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Online video: 10 tips to get you started

The online video seems to have reached its Tipping Point. Everyone seems to be spruiking the amazing benefits: better SEO, better communication, better content.

Anyway, “Google LOVES video” has become the marketing mantra du jour, and, frankly, why not? Who doesn’t love a bit of YouTube?

So what’s holding you back from loading your marketing gun with this silver bullet? Probably the same old doubts that lots of people have until they find the right production company.

Concerns like, ‘Where do I begin?’ ‘Isn’t it expensive?’ and ‘I can’t act’ are legitimate fears that hold us all back from taking the plunge.

Here are 10 tips to help clear up some of those intangibles and find you the right production company.

1. Get educated

Know what you like. Have a bit of a trawl through YouTube and look at the videos on some colleagues’ websites.

If you have a picture in your head, help the producer see that picture, don’t expect them to be psychic!

Create a brief and include in it the websites and videos you like and show it to the production companies you meet with.

2. Have a budget, stick to it

Make sure you let the production company know what budget you have and what you expect to get as a return on that investment. Without this information, you’ll end up with quotes that don’t relate to your expectations.

You can get an amazing-looking video produced for a reasonable budget these days, but remember: pay peanuts, get monkeys!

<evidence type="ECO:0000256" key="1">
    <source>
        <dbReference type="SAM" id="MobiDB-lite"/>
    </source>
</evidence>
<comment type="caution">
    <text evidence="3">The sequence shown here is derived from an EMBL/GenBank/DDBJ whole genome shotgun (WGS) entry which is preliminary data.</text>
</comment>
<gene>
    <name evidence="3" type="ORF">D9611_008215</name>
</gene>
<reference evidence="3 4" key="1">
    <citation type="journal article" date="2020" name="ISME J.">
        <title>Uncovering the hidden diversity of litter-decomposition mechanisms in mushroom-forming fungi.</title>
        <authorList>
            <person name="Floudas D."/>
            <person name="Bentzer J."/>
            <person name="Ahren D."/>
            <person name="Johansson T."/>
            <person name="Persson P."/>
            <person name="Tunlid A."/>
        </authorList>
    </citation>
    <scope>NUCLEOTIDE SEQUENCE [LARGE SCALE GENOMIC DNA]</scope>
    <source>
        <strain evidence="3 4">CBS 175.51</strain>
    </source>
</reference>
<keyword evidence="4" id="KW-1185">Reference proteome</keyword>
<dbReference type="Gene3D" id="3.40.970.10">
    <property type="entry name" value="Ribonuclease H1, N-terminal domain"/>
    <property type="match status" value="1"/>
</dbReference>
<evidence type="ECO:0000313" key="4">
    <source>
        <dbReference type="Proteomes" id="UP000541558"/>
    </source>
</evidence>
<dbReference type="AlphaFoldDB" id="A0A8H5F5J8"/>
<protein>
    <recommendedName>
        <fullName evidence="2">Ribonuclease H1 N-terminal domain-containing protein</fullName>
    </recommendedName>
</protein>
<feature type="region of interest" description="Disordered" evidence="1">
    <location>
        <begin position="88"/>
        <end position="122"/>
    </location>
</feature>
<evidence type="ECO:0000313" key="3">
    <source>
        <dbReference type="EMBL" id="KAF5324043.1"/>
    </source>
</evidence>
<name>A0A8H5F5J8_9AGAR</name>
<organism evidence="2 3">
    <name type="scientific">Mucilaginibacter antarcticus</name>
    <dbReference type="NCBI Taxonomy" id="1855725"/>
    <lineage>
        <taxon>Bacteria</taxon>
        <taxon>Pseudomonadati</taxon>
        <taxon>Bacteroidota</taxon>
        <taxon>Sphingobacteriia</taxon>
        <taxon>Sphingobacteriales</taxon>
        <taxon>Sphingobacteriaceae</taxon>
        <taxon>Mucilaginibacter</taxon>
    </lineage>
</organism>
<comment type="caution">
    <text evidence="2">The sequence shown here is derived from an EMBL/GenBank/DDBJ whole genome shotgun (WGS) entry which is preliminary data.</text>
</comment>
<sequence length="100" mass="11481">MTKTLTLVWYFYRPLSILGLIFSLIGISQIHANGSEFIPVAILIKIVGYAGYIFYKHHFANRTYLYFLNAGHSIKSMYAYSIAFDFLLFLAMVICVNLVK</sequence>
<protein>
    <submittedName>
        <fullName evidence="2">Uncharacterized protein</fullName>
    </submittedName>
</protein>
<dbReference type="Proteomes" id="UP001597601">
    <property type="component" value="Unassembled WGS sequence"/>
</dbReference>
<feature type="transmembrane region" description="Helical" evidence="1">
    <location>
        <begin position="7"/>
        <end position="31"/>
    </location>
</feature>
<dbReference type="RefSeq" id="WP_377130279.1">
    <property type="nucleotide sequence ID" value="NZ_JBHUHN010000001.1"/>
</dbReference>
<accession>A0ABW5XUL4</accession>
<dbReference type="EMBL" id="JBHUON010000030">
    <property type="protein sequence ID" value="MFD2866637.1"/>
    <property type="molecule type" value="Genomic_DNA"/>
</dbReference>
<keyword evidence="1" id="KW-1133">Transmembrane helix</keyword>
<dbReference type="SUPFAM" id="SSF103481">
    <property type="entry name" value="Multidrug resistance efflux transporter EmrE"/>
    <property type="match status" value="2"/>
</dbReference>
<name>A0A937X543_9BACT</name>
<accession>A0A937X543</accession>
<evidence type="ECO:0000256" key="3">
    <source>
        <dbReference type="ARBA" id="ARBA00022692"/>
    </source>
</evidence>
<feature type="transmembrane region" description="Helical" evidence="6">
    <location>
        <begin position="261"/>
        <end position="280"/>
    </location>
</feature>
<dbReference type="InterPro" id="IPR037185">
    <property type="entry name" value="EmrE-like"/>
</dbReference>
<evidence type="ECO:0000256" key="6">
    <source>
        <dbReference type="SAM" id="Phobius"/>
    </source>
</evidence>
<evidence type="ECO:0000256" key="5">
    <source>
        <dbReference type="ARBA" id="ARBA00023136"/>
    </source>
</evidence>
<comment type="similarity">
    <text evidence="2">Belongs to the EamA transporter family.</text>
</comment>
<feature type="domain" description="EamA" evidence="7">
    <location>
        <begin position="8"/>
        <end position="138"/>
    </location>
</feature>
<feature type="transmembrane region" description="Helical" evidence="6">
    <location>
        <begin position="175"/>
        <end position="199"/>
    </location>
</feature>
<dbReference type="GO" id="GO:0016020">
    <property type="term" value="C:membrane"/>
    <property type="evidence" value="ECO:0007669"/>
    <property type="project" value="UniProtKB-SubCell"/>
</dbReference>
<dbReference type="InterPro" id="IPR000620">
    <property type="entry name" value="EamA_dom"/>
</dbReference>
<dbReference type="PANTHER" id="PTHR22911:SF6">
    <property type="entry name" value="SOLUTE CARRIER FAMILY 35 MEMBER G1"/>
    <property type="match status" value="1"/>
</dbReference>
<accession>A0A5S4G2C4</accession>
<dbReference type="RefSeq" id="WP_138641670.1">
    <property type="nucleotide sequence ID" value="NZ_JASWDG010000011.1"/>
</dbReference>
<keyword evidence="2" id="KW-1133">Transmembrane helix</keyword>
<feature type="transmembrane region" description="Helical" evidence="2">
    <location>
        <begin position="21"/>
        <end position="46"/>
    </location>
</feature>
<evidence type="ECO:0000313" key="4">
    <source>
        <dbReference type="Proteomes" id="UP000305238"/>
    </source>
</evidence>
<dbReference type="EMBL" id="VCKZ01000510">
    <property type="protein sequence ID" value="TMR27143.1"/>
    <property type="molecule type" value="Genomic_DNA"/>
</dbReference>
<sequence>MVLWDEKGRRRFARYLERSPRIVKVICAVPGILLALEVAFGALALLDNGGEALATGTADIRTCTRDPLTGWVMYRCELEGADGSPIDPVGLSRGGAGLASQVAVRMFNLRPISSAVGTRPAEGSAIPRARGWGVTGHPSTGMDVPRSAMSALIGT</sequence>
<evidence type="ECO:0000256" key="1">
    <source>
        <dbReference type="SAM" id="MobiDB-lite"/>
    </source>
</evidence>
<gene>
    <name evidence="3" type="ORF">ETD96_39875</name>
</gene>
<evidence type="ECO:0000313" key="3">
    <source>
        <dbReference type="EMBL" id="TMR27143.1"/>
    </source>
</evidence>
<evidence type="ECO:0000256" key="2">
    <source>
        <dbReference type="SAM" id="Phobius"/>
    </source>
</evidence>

3. Ask for examples

It’s all good and well for a production company to have a flashy showreel, but what you need are examples of what you will get for your budget.

4. Have a chat

Getting along with the production company you work with is essential. You’ll be spending a lot of time with them and it’s important you’re all on the same wavelength.

Are they business-minded? Do they understand what you’re after? Trust your intuition.

5. Set a schedule

Planning is everything. It needs to be very clear who does what and when; a good production company will provide you with a detailed schedule outlining all of this.

Then, stick to it! If you let things slip on your side, don’t expect your producer to make the deadline.

6. Give a clear direction, then let go

Micro-managing will not only cost you a lot of time, but it will also get you substandard results. Make sure you’ve given the clearest brief you can, and then let the production team work their magic.

7. Preparation, preparation

70% of your video project will be undertaken before the cameras roll. Make sure your script is edited, you know what to wear and you’ve practiced your lines.

8. Where does the buck stop?

Someone needs to lead the project once you’ve given over the creative brief. Good project management is your insurance against budget blowouts; like all insurances, they may cost a bit more upfront but will save you plenty later on.

9. Avoid CC’d Creativity

Own your ideas; make a decision and stick to it. Don’t let your creativity be filtered through your mum, then best friend, then partner, and son’s mate’s cousin. By all means, get feedback, but don’t let others change your original tack.

10. Deliverables and outcomes

What are the videos for? Are they for your website or a PowerPoint presentation? Who’s doing the embedding and integration? Does your website play the format that’s being delivered? What happens to the files after the delivery of the video? Will you need future revisions? Be really clear about how you’re going to use the video, then make sure the delivery formats are outlined in the quote.

Answering these points will help you get started with your video project. Next month we’ll discuss a step-by-step workflow for creating video for your business. If you’ve had any interesting experiences, both positive and negative, please share! Until then, happy YouTube-ing!

Robert Moorman is creative director at Hunting With Pixels, a strategic online video and social media production company that specializes in campaigns for small and medium businesses. We shoot people because business is personal.

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